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‘Grease’ in a Nairobi High School: Saheem Ali on His First Time Directing by Saheem Ali

The director recalls putting together a version of “Grease” when he was a teenager in Kenya.

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A ‘Hamilton’ Star Is to Replace Josh Groban in ‘Great Comet’ by Michael Paulson

Okieriete Onaodowan was Hercules Mulligan and James Madison in “Hamilton.” Next, he’ll play Pierre in “Natasha, Pierre & the Great Comet of 1812.”

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In ‘Everybody,’ a New Angle on Race by Ben Brantley

Branden Jacobs-Jenkins’s new play is part of the Signature Theater Company’s Residency Five program.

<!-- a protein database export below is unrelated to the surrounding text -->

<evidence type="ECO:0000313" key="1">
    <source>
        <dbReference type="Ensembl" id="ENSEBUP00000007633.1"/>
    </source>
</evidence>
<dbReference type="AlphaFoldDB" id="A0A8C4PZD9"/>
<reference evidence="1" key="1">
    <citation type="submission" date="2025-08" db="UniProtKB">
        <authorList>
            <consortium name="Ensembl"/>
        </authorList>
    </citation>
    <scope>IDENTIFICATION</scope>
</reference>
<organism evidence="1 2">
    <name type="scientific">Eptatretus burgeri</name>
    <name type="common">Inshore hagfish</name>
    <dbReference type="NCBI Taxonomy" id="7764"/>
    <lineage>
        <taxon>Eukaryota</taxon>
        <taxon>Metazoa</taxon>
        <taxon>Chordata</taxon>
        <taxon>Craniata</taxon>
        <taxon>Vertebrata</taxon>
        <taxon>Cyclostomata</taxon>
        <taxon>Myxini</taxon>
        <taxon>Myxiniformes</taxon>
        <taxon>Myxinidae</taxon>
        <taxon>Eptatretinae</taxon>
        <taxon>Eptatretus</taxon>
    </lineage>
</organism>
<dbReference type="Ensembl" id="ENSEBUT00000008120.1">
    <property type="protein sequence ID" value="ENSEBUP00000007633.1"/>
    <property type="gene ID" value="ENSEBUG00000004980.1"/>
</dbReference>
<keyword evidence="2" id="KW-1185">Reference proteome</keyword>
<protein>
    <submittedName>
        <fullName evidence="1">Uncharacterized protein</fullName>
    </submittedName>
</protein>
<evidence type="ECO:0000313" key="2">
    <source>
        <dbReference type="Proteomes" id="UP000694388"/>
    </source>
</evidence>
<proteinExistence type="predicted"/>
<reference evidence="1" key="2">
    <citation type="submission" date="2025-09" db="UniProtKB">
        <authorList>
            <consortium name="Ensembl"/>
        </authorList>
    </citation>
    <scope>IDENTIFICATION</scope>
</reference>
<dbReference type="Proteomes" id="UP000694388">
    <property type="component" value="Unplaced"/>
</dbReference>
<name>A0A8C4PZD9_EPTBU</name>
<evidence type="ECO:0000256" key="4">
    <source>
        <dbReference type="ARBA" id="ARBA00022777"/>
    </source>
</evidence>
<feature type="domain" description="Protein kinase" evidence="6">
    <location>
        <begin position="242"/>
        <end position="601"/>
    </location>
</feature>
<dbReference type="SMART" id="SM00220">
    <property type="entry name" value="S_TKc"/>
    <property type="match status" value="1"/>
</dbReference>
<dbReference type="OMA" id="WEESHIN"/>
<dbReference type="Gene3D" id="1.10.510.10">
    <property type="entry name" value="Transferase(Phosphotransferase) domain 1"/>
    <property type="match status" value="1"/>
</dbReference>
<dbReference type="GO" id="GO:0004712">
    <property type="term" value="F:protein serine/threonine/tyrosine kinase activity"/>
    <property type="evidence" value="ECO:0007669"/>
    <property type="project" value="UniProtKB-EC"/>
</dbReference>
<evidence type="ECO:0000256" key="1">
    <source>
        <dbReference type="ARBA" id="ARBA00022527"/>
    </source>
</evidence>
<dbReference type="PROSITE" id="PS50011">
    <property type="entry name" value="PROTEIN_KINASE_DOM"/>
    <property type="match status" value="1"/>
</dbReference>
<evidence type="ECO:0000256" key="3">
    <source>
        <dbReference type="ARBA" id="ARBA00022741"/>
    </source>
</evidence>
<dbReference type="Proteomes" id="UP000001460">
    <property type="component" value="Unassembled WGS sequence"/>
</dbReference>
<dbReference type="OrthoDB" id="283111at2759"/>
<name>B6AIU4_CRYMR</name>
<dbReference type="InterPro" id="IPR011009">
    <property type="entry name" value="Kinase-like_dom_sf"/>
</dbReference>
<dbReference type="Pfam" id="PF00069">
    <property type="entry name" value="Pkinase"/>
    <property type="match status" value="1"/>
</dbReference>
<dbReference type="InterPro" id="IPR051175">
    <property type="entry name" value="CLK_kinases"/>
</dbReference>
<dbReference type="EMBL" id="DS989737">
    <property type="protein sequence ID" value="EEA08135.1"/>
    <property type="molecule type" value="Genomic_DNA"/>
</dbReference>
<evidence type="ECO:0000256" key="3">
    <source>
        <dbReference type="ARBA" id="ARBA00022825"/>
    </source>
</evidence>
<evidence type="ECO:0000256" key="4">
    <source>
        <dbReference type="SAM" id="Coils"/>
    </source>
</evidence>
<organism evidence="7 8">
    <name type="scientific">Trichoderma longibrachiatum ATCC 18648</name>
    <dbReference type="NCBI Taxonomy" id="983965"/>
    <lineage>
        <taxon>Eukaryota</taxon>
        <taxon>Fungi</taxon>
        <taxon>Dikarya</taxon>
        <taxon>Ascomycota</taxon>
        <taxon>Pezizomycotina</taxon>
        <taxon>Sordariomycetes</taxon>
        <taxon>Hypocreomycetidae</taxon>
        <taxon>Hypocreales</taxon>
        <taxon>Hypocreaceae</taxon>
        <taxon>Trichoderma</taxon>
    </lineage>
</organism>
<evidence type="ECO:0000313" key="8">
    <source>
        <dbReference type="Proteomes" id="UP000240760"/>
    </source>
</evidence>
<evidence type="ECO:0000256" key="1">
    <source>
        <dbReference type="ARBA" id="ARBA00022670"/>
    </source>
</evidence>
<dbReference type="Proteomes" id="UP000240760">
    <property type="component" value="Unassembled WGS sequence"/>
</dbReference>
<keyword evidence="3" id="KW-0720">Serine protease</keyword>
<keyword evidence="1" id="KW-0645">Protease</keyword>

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Tuesday, February 14, 2017

Max Ferrá, a Trailblazer for Latino Theater, Dies at 79 by Richard Sandomir

The Cuban-born Mr. Ferrá was the first artistic director of the Intar Hispanic American Arts Center, an Off Broadway theater company that nurtures Latino playwrights.

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9 Artists Honor the Man Who Put Brooklyn on the Map by John Rockwell

Philip Glass, Mark Morris, Laurie Anderson and others remember Harvey Lichtenstein, who revived the Brooklyn Academy of Music and died on Feb. 11.

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Behind the Poster: Tears or Laughter? For This Play’s Poster, It’s Your Call by Erik Piepenburg

How a photo shoot for a theater poster promoting the drama “Baby Screams Miracle” became an emotionally raw experience.